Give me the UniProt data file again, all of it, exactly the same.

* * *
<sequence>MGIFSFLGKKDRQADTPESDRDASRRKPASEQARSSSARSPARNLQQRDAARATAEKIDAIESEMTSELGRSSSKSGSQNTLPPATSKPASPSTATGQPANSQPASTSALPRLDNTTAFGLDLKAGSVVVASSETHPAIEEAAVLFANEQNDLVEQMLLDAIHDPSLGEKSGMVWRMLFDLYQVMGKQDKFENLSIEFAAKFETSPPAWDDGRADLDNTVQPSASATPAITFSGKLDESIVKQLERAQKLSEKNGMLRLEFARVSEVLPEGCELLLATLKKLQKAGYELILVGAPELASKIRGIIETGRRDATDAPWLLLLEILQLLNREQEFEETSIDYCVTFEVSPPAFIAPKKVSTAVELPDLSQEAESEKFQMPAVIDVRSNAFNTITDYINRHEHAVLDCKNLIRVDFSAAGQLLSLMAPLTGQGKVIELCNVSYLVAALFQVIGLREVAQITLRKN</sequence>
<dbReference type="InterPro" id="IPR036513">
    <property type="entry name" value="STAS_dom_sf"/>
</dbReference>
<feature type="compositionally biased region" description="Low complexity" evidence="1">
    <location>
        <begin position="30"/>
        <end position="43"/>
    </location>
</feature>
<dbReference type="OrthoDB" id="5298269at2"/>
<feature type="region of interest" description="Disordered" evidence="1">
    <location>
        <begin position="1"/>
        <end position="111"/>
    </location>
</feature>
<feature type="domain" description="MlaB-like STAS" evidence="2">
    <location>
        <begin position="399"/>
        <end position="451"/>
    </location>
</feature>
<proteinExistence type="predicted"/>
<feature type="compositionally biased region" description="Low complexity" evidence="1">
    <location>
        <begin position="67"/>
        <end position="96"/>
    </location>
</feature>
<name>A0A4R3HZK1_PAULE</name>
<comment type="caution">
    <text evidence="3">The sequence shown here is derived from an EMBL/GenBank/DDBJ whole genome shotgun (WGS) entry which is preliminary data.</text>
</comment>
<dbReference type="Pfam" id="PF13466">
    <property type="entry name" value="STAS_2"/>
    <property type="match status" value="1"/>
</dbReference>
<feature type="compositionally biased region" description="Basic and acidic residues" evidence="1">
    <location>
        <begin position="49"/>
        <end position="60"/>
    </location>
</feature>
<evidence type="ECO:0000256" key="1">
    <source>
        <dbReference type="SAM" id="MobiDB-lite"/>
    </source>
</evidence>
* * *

<sequence>MGIFSFLGKKDRQADTPESDRDASRRKPASEQARSSSARSPARNLQQRDAARATAEKIDAIESEMTSELGRSSSKSGSQNTLPPATSKPASPSTATGQPANSQPASTSALPRLDNTTAFGLDLKAGSVVVASSETHPAIEEAAVLFANEQNDLVEQMLLDAIHDPSLGEKSGMVWRMLFDLYQVMGKQDKFENLSIEFAAKFETSPPAWDDGRADLDNTVQPSASATPAITFSGKLDESIVKQLERAQKLSEKNGMLRLEFARVSEVLPEGCELLLATLKKLQKAGYELILVGAPELASKIRGIIETGRRDATDAPWLLLLEILQLLNREQEFEETSIDYCVTFEVSPPAFIAPKKVSTAVELPDLSQEAESEKFQMPAVIDVRSNAFNTITDYINRHEHAVLDCKNLIRVDFSAAGQLLSLMAPLTGQGKVIELCNVSYLVAALFQVIGLREVAQITLRKN</sequence>
<dbReference type="InterPro" id="IPR036513">
    <property type="entry name" value="STAS_dom_sf"/>
</dbReference>
<feature type="compositionally biased region" description="Low complexity" evidence="1">
    <location>
        <begin position="30"/>
        <end position="43"/>
    </location>
</feature>
<dbReference type="OrthoDB" id="5298269at2"/>
<feature type="region of interest" description="Disordered" evidence="1">
    <location>
        <begin position="1"/>
        <end position="111"/>
    </location>
</feature>
<feature type="domain" description="MlaB-like STAS" evidence="2">
    <location>
        <begin position="399"/>
        <end position="451"/>
    </location>
</feature>
<proteinExistence type="predicted"/>
<feature type="compositionally biased region" description="Low complexity" evidence="1">
    <location>
        <begin position="67"/>
        <end position="96"/>
    </location>
</feature>
<name>A0A4R3HZK1_PAULE</name>
<comment type="caution">
    <text evidence="3">The sequence shown here is derived from an EMBL/GenBank/DDBJ whole genome shotgun (WGS) entry which is preliminary data.</text>
</comment>
<dbReference type="Pfam" id="PF13466">
    <property type="entry name" value="STAS_2"/>
    <property type="match status" value="1"/>
</dbReference>
<feature type="compositionally biased region" description="Basic and acidic residues" evidence="1">
    <location>
        <begin position="49"/>
        <end position="60"/>
    </location>
</feature>
<evidence type="ECO:0000256" key="1">
    <source>
        <dbReference type="SAM" id="MobiDB-lite"/>
    </source>
</evidence>